You can see the different primitives as pictures in the DirectX SDK. The second parameter of DrawPrimitive(), D3DFVF_TLVERTEX, describes the vertex format used for this set of primitives. The d3dtypes.h header file declares these flags to explicitly describe a vertex format and provides helper macros that act as common combinations of such flags. Each of the rendering methods of IDirect3Ddevice7 accepts a combination of these flags, and uses them to determine how to render primitives. Basically, these flags tell the system which vertex components—position, normal, colors, and the number of texture coordinates–your application uses and, indirectly, which parts of the rendering pipeline you want Direct3D to apply to them. In addition, the presence or absence of a particular vertex format flag communicates to the system which vertex component fields are present in memory, and which you've omitted. By using only the needed vertex components, your application can conserve memory and minimize the processing bandwidth required to render models. The d3dtypes.h header file defines the following helper macro that you can use to describe the vertex format declared by the D3DTLVERTEX structure:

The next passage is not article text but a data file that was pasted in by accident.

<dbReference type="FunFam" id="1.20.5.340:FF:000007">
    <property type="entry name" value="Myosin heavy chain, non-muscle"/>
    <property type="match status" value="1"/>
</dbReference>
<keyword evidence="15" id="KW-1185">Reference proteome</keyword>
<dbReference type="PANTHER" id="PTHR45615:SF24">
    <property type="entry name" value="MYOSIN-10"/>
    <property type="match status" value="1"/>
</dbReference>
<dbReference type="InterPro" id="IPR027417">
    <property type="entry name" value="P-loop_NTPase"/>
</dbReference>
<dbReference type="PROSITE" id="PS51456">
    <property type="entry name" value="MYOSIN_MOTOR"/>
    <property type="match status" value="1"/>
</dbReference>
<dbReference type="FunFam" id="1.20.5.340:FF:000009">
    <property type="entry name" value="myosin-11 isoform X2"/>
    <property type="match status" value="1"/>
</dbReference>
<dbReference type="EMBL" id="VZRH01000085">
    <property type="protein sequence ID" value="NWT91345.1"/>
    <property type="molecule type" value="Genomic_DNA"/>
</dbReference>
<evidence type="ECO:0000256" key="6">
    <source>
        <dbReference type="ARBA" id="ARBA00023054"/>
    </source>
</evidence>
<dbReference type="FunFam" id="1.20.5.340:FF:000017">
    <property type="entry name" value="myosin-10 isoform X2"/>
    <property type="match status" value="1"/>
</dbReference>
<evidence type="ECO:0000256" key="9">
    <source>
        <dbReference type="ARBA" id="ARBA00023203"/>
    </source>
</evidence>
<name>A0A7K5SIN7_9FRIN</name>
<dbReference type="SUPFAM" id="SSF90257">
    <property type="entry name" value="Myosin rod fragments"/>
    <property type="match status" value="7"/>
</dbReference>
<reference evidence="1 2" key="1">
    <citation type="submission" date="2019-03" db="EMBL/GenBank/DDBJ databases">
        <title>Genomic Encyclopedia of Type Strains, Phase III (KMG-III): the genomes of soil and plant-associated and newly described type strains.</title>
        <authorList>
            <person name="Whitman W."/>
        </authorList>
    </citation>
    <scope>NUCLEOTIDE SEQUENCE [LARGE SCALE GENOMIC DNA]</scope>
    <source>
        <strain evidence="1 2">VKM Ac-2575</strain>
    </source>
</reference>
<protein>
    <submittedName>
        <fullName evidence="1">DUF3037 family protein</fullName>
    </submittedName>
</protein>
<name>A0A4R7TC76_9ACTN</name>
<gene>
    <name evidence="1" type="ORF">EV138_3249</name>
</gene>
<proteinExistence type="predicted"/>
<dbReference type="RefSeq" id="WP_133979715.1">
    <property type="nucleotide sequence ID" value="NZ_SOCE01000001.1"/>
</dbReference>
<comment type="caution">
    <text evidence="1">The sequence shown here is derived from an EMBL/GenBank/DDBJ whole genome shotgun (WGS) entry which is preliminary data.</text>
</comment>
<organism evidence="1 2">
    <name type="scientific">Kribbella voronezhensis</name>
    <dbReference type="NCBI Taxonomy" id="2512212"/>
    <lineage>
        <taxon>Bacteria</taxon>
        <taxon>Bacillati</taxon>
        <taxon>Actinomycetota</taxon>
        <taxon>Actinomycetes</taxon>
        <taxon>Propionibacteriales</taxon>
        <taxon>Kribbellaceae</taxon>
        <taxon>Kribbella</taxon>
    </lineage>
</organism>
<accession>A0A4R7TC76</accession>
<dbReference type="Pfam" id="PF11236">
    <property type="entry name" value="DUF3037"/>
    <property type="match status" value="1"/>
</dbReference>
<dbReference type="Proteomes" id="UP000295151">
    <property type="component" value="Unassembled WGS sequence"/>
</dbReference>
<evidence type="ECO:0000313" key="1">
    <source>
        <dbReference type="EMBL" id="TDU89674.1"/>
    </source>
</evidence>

D3DFVF_XYZRHW tells your system that your application is using transformed and lit vertices. Therefore, Direct3D doesn't transform your vertices with the world, view, or projection matrices, nor does it perform any lighting calculations. It passes them directly to the driver to be rasterized. D3DFVF_DIFFUSE indicates, that the Vertex format includes a diffuse color component. D3DFVF_SPECULAR indicates, that the vertex format includes a specular color component. D3DFVF_TEX1 shows us the number of texture coordinate sets for this vertex.